The term ‘phishing’ became popular in the mid-1990s. It referred to fishing lures, because hackers used email ‘lures’ to hook passwords and other online information. The ‘ph’ was used instead of ‘f’ because some earlier hackers called themselves ‘phreaks.’ These emails were not usually successful, but the few successes were enough to entice many hackers to jump in.
While most of us are on guard for obvious phishing schemes, the sheer number of them, and their continued evolution, can make it a challenge to always be diligent. In fact, phishing—stealing someone’s online identity or information through email, telephone or text message by posing as a legitimate institution—has grown to be the number one cyber threat today.
In our recent post about Ethical Hacking, we detailed how one hacker called a law firm’s help desk technician posing as a partner and getting key password information in seconds. The law firm was fortunate the hacker was working for them, and didn’t have malicious intent.
Why is phishing so successful? You might say, it’s because we’re only human.
Your technology is only as secure as your people.
While technologies to protect against hacking have advanced at an impressive rate, programs to educate end users have lagged behind. As the Miami Herald reported in late 2016, “Organizational culture and human behavior have not evolved nearly as rapidly as technology. Cyber criminals continue to focus on improving capabilities to deliver malware and attacks that center on tricking individuals into allowing access to systems.”
This technique, called Social Engineering, has been part of most major cyberattacks in the U.S. over the last few years. According to technology firm Globalsign.com, “If you look closely at every reported breach in the past decade, you’ll notice something interesting. Almost every single one made use of phishing or another social engineering technique at some point during the attack.”
The rise of Security Awareness Training
Everyone has received emails that promise to wire some substantial sum, often in the millions of dollars, if only the recipient will provide their bank or personal information. Your immediate reaction may be, “Who would fall for this?” Unfortunately, there are lures that are much more sophisticated than that age-old ploy, and it just takes one mistake from one employee—one infected attachment opened or one link to a bogus website clicked—to put your entire organization’s data at risk. Emails may appear to come from a colleague, or supervisor.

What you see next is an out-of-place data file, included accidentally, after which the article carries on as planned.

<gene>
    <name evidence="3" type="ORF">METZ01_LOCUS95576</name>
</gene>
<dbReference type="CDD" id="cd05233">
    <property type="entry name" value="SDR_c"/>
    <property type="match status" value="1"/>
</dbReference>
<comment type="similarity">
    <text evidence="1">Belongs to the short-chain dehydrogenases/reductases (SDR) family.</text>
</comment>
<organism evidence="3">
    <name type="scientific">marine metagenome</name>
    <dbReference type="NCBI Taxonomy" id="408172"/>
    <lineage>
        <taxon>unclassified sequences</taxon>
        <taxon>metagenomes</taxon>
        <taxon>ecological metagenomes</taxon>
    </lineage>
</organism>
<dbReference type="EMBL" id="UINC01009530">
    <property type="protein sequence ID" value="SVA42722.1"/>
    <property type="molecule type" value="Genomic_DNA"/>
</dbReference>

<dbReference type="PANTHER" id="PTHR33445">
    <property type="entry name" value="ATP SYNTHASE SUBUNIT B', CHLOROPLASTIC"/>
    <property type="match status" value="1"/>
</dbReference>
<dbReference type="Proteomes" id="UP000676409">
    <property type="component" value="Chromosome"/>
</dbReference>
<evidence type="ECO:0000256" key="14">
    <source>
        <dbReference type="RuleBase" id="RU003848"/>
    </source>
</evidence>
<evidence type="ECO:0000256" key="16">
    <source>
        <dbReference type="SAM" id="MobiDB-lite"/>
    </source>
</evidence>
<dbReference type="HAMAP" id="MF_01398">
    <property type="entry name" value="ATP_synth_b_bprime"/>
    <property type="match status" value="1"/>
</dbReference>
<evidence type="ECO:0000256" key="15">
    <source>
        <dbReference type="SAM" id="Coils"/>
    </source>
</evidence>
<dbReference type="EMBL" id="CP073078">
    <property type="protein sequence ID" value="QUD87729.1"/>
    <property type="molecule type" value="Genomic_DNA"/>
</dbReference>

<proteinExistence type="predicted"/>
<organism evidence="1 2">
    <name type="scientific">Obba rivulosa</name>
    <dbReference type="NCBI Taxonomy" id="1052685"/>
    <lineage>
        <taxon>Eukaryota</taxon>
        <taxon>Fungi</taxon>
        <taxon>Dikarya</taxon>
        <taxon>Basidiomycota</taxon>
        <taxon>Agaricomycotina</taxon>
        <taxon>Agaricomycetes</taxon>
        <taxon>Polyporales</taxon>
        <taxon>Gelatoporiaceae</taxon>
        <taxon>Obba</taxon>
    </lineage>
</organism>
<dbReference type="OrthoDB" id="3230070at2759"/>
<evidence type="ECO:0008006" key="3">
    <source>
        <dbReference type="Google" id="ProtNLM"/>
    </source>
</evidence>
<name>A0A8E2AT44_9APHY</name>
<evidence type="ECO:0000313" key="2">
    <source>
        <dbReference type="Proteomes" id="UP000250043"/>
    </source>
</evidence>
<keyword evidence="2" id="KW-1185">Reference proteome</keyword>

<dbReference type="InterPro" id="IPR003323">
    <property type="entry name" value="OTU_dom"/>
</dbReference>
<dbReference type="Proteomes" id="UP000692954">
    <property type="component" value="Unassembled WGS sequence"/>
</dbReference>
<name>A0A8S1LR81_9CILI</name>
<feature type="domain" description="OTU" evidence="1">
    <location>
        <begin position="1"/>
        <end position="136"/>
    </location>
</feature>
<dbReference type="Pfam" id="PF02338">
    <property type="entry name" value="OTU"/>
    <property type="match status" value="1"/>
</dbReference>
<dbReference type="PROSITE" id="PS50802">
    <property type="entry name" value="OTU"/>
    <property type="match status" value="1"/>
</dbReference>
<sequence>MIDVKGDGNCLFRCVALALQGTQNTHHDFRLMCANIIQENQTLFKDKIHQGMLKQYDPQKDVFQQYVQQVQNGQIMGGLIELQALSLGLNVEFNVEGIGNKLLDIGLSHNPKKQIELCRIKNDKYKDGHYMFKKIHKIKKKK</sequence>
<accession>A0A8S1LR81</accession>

One way to combat these vulnerabilities is with Security Awareness Training. The aim of such training is, as cited in an article from Government Technology magazine, “to condition employees not to click or open anything that looks remotely suspicious … Unlike security training, which focuses on teaching employees and testing their knowledge on a set of rules, awareness training focuses on changing human behavior and making security part of the workplace culture.”
Security Awareness Training is a rapidly growing field, with many resources available for business and organizations. For example, The University of Santa Cruz mandates that all their employees participate in a Cyber Security Awareness course, and the state of Missouri offers a monthly online program in which 40,000 employees participate.
Key factors to consider when implementing a Security Awareness Training Program, per an article from CSOonline.com, includes ensuring executive support, measuring or defining success, and incentivizing participation. Whenever, or however, your organization launches a Society Awareness Training Program, participation from every department is vital.
Get smarter about protecting your organization
In short, your organization’s successful technology security is only as strong as its weakest link, and that may very well be your staff. A well-designed and comprehensive Security Training Program may be instrumental to safeguard your network. At Single Path, we are experts in cyber security, and can design, run and implement a Security Training Program that is sustainable, effective and provides your company a high degree of confidence that your team has the tools in place to help keep your network and data safe. Single Path Security offerings are extensive, collaborative and can include any number of protective services from risk management to data loss prevention protocols. Let us show you how we can help you get smart about security.